How U.S. Health Care Reform Works

By: Molly Edmonds

Changes to Medicaid and Medicare

Speaker of the House Nancy Pelosi speaks about how the health care overhaul will affect Medicare.
Speaker of the House Nancy Pelosi speaks about how the health care overhaul will affect Medicare.
Associated Press/Harry Hamburg

Those who qualify for Medicare and Medicaid will continue to qualify. The bill also expands Medicaid coverage, so that individuals and families that make less than 133 percent of the federal poverty level will be eligible. The plan will also eliminate the "doughnut hole," which is a gap in coverage under Medicare Part D. This gap has made it very expensive for some elderly people to fill prescriptions in the past few years.

Medicare Advantage, a private plan within Medicare, will be subject to cuts of $132 billion over 10 years. The plans under Medicare Advantage often provide extra benefits like gym memberships and free eyeglasses. The program is paid for by the government, yet administered by the private insurers, and Obama has said that this amounts to a subsidy for the insurance companies -- one that doesn't do much to make seniors any healthier [source: White House]. While seniors can still sign up for Medicare Advantage, it's possible that some of the more expensive perks may be cut. No other Medicare benefits will be cut.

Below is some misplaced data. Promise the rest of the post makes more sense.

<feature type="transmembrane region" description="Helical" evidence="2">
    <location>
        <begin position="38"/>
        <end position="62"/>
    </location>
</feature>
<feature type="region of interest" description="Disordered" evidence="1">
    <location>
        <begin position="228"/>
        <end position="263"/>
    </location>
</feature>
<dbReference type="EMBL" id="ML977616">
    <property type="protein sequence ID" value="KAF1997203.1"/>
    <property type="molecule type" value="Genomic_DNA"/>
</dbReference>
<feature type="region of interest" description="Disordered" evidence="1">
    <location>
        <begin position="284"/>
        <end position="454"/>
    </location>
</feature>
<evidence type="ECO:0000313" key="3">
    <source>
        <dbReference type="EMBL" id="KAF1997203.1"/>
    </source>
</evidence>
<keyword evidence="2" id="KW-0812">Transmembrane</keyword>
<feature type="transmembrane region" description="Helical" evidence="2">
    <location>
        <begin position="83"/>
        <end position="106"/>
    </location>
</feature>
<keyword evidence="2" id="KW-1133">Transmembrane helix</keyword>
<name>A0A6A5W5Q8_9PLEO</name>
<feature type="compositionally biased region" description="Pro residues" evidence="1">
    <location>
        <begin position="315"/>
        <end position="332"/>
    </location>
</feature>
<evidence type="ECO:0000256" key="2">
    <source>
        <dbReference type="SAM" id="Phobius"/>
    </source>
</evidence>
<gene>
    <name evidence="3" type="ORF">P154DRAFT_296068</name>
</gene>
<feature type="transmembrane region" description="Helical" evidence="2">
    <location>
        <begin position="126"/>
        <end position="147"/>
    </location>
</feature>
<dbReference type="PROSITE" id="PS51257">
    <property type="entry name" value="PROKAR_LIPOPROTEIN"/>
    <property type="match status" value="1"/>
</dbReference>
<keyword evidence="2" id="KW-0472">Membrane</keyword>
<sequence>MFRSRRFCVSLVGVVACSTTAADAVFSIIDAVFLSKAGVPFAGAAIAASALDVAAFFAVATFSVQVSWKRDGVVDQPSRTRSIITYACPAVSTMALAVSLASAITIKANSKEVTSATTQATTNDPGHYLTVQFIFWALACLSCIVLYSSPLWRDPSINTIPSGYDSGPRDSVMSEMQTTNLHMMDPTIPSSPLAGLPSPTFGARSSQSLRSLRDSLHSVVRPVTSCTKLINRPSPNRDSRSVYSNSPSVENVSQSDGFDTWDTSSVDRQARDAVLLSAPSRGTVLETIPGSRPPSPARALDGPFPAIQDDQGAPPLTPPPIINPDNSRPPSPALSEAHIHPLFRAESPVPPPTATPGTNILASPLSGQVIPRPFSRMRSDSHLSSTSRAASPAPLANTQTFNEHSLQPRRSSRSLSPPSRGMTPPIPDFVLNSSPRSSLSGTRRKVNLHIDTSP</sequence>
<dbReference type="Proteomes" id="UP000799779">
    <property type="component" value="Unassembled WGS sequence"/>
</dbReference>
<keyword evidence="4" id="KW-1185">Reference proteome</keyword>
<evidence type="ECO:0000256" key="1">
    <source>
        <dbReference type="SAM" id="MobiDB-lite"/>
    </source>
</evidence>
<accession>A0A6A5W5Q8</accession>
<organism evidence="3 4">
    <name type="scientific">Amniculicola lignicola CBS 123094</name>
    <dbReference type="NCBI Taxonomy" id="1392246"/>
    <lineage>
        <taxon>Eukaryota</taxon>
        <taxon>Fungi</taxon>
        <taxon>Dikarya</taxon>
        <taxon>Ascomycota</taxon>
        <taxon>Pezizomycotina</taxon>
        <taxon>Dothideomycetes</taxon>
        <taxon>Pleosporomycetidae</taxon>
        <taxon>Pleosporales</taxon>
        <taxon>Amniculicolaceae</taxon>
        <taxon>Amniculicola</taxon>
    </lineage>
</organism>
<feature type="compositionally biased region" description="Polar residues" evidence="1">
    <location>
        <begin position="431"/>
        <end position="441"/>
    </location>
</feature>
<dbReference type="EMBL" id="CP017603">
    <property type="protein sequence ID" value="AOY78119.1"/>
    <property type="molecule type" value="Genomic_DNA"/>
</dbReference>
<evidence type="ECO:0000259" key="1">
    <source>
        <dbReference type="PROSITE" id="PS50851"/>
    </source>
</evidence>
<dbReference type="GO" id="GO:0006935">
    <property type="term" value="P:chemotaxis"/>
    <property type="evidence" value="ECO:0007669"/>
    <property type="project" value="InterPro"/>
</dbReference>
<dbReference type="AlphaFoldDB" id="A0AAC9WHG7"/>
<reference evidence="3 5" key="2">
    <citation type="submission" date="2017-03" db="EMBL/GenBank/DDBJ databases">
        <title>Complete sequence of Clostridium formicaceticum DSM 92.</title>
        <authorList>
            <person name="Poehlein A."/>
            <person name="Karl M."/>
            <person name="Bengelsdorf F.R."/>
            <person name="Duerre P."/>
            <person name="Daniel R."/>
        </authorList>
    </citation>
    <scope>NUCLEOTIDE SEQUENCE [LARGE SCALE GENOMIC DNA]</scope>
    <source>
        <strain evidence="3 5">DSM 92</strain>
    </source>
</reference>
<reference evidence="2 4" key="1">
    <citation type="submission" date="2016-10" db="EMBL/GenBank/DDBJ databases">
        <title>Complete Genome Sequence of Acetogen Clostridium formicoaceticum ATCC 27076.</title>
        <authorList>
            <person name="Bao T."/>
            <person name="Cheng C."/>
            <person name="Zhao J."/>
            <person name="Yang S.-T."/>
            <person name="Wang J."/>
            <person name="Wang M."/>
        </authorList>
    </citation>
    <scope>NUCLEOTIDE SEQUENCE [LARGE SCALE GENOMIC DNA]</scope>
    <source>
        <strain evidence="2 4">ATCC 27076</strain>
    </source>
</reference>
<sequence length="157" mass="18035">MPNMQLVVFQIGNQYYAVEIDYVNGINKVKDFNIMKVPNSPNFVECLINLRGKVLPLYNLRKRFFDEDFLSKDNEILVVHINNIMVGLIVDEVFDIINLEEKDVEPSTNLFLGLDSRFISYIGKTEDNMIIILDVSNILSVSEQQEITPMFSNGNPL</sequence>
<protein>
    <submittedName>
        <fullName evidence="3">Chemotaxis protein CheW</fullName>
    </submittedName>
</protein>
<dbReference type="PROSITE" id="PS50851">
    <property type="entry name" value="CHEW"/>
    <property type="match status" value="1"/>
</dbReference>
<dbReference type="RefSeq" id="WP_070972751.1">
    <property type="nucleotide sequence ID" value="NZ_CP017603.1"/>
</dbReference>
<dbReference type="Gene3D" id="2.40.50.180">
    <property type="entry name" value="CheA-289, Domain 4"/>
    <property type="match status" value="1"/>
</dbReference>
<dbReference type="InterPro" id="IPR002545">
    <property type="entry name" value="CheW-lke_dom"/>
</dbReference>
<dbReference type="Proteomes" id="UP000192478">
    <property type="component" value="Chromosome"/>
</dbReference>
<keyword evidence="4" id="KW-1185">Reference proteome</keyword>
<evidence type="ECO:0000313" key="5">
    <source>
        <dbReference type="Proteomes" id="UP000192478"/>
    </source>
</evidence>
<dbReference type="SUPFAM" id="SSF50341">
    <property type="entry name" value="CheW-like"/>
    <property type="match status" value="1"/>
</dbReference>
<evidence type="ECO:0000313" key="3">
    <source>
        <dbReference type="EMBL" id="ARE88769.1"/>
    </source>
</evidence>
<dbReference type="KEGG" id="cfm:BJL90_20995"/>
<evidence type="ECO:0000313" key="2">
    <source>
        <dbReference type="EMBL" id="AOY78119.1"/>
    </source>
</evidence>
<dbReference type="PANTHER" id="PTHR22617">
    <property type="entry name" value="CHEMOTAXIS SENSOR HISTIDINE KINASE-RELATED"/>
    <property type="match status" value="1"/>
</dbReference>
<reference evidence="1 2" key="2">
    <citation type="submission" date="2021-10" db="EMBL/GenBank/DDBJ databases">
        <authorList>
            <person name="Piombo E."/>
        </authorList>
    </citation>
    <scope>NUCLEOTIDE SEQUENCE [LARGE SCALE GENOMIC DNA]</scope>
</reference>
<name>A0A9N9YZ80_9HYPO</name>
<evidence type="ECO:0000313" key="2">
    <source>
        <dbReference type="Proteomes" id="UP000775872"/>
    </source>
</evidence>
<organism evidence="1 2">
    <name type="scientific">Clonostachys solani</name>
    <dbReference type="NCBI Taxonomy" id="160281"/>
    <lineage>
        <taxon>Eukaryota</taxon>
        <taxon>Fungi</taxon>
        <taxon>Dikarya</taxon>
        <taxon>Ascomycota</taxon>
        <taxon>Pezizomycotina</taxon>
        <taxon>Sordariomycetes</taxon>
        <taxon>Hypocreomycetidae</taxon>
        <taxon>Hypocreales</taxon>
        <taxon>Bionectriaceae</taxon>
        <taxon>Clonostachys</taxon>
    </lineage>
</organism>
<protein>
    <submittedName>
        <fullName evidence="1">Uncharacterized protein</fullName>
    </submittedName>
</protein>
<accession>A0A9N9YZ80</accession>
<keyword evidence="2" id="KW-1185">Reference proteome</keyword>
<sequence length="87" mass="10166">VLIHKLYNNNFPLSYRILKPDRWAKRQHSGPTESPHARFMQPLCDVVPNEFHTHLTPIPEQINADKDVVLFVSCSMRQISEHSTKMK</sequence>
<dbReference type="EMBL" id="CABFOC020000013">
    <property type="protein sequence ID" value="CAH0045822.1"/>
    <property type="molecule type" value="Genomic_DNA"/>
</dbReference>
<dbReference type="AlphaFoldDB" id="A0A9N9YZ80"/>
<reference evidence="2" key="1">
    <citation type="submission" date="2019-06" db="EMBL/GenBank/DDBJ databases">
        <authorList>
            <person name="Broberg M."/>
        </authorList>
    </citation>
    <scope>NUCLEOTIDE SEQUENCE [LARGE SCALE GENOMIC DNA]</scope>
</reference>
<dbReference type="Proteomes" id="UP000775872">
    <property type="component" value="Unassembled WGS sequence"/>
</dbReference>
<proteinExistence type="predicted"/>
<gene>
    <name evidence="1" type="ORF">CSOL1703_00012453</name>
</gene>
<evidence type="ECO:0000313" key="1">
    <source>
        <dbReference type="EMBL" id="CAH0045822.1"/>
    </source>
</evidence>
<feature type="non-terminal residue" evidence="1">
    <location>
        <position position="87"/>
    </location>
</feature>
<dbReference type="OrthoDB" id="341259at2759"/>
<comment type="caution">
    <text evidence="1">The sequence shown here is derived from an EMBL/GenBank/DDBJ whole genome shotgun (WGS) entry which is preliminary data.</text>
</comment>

Just as private insurance spending has skyrocketed in recent years, so too has Medicare spending. The Patient Protection and Affordable Care Act aims to curb these escalating costs by eliminating waste and unnecessary services in the system, all while maintaining quality care. To do this, Medicare will have additional oversight and review on how it treats patients. Most notably, Medicare may begin bundling services so that results are rewarded, rather than the number of procedures. That means that instead of paying for each separate test that a person with migraines receives, payment would be given once for the overall treatment of migraines.

In speeches, President Obama often likened this new payment scheme to taking your car to an auto repair shop. If the original problem flared up again just a few days after your car left the shop, you wouldn't pay the shop again for repairs. Rather, you'd want them to fix the car that they hadn't fixed in the first place. To translate this to Medicare, the current proposals call for incentives for providers who treat patients effectively and efficiently, without multiple hospital admissions or diagnostic tests. In this way, we pay for good patient care, as opposed to mediocre patient care. It's possible that such reforms with Medicare may eventually permeate the entire health care system, but that's not currently part of the bill.

Eliminating waste in the system and curbing the costs of Medicare Advantage are two ways that the bill will be paid for. What are the other options for funding?